Bokito, pictured above, is a gorilla at the Diergaarde Blijdorp zoo in the Netherlands. In 2004, he escaped from his habitat in the zoo (a feat whcih is not unique), and was returned without any further problems. The same, unfortunately, could not be said in 2007, when he attacked a zoo visitor. Bokito’s Wikipedia entry sums it up:
On May 18, 2007, Bokito jumped over the ditch that separated his Rotterdam enclosure from the public and violently attacked a woman, dragging her around for tens of metres and inflicting bone fractures as well as more than a hundred bite wounds. He subsequently entered the nearby restaurant, causing panic among the visitors. During this encounter, three more people were injured as a result of the panic. Bokito was eventually sedated with the help of a tranquilizer gun and placed back in his cage.
But the main victim here was no random zoo visitor. She had been visiting the zoo as often as four times a week, specifically to visit Bokito. And she’d look at him and smile and laugh. And that — that is where she went wrong.
Zoo staff advised that she (and others) not make direct eye contact with Bokito while smiling at him, as apes often misinterpret that friendliness as aggression. The victim nevertheless continued, believing that Bokito was laughing back at her and that the two shared some special bond. She was, of course, wrong, and Bokito viciously attacked her. Bokito’s strength became so well known in the Netherlands that the term “Bokitoproof,” meaning “durable enough to resist the action of an enraged gorilla” became commonplace in Dutch usage.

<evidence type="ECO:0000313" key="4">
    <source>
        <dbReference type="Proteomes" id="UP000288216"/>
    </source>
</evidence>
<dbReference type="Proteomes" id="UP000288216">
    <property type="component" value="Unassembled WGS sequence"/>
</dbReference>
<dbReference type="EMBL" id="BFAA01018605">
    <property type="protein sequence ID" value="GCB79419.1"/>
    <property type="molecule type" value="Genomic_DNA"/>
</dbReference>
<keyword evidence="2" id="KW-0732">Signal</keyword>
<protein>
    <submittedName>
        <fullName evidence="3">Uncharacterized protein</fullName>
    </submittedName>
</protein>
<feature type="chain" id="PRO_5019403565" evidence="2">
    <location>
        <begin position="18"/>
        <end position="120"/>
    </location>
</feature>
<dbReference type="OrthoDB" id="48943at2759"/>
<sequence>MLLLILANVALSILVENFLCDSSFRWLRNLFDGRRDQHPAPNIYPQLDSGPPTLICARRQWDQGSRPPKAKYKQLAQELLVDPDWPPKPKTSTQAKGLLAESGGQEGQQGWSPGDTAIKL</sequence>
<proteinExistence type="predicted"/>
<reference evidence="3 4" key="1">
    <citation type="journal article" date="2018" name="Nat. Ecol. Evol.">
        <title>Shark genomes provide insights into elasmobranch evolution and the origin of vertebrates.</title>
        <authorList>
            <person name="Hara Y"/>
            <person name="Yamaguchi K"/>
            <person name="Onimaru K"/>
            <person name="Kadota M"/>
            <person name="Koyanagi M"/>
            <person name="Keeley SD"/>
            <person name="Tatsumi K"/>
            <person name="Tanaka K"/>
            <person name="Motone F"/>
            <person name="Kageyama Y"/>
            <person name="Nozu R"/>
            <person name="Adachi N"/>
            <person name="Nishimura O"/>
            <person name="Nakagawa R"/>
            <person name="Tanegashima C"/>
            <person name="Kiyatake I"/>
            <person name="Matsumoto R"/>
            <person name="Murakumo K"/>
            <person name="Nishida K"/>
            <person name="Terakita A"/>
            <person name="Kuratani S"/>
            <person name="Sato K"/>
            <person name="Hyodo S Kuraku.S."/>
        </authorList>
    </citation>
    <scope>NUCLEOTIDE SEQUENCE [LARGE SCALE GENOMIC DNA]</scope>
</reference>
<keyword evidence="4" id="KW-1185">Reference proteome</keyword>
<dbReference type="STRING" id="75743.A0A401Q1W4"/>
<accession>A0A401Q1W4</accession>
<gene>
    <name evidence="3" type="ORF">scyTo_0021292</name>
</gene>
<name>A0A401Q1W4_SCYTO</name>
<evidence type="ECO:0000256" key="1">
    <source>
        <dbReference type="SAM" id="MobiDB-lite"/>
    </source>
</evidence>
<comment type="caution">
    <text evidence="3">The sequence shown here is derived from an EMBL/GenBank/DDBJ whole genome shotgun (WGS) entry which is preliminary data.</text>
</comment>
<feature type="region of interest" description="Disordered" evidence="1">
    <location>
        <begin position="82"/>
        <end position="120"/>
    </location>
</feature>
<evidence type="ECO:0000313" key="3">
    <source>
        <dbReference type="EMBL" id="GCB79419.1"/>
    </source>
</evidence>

And of course, the zoo needed to make their facilities Bokitoproof, too. Given the ape’s 2004 escape — which involved scaling a three meter high wall — that was easier said that done. But a week later, the zoo came up with a simple, elegant, and somewhat creepy solution called BokitoKijkers, Dutch for “Bokito Viewers,” as seen below.
These “viewers” are paper visors with false eyes, looking off to the upper-left. There are pin holes in the viewers allowing the wearer to look straight ahead while avoiding eye contact with Bokito. Attack-defraying paper, of a story.
While it’s hard to say whether the BokitoKijkers have been effective, to date, Bokito has not attacked anyone else.
Bonus fact: On April 23, 2005, one of YouTube’s cofounders uploaded the website’s first video ever. It is titled “Me at the zoo” (San Diego, not Diergaarde Biljdorp), and can be seen here. It is 19 seconds long and there are elephants in the background — no gorillas or funny glasses, sorry.
From the Archives: Seeing Red in the Hen House: Another animals-plus-glasses combination.
Related: Light-defracting paper glasses – put them on, look at a light source, and everything comes out rainbow. The link goes to a three pack for about $1.50. Eight reviews, each of five stars.
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